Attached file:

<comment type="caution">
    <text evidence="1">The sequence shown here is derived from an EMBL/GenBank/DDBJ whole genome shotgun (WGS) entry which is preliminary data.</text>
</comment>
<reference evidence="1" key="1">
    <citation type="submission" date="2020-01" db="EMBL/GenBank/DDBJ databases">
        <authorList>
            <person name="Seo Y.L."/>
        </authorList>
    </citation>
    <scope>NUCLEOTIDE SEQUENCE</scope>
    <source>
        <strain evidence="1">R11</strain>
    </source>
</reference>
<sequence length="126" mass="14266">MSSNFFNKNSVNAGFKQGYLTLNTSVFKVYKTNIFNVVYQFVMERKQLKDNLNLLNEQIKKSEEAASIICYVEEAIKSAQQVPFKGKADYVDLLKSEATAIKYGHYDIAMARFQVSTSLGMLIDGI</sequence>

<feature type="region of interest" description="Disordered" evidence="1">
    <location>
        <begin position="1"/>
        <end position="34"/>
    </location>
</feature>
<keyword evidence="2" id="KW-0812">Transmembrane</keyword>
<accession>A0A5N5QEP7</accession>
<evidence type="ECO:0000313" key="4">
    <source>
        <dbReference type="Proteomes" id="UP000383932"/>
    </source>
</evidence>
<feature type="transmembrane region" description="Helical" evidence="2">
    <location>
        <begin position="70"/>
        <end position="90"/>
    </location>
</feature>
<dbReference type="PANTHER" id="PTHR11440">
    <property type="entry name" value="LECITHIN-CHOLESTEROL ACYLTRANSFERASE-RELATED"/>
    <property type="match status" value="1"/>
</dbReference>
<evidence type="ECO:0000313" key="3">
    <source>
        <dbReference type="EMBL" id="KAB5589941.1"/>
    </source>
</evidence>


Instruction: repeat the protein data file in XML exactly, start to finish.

<comment type="caution">
    <text evidence="1">The sequence shown here is derived from an EMBL/GenBank/DDBJ whole genome shotgun (WGS) entry which is preliminary data.</text>
</comment>
<reference evidence="1" key="1">
    <citation type="submission" date="2020-01" db="EMBL/GenBank/DDBJ databases">
        <authorList>
            <person name="Seo Y.L."/>
        </authorList>
    </citation>
    <scope>NUCLEOTIDE SEQUENCE</scope>
    <source>
        <strain evidence="1">R11</strain>
    </source>
</reference>
<sequence length="126" mass="14266">MSSNFFNKNSVNAGFKQGYLTLNTSVFKVYKTNIFNVVYQFVMERKQLKDNLNLLNEQIKKSEEAASIICYVEEAIKSAQQVPFKGKADYVDLLKSEATAIKYGHYDIAMARFQVSTSLGMLIDGI</sequence>

<feature type="region of interest" description="Disordered" evidence="1">
    <location>
        <begin position="1"/>
        <end position="34"/>
    </location>
</feature>
<keyword evidence="2" id="KW-0812">Transmembrane</keyword>
<accession>A0A5N5QEP7</accession>
<evidence type="ECO:0000313" key="4">
    <source>
        <dbReference type="Proteomes" id="UP000383932"/>
    </source>
</evidence>
<feature type="transmembrane region" description="Helical" evidence="2">
    <location>
        <begin position="70"/>
        <end position="90"/>
    </location>
</feature>
<dbReference type="PANTHER" id="PTHR11440">
    <property type="entry name" value="LECITHIN-CHOLESTEROL ACYLTRANSFERASE-RELATED"/>
    <property type="match status" value="1"/>
</dbReference>
<evidence type="ECO:0000313" key="3">
    <source>
        <dbReference type="EMBL" id="KAB5589941.1"/>
    </source>
</evidence>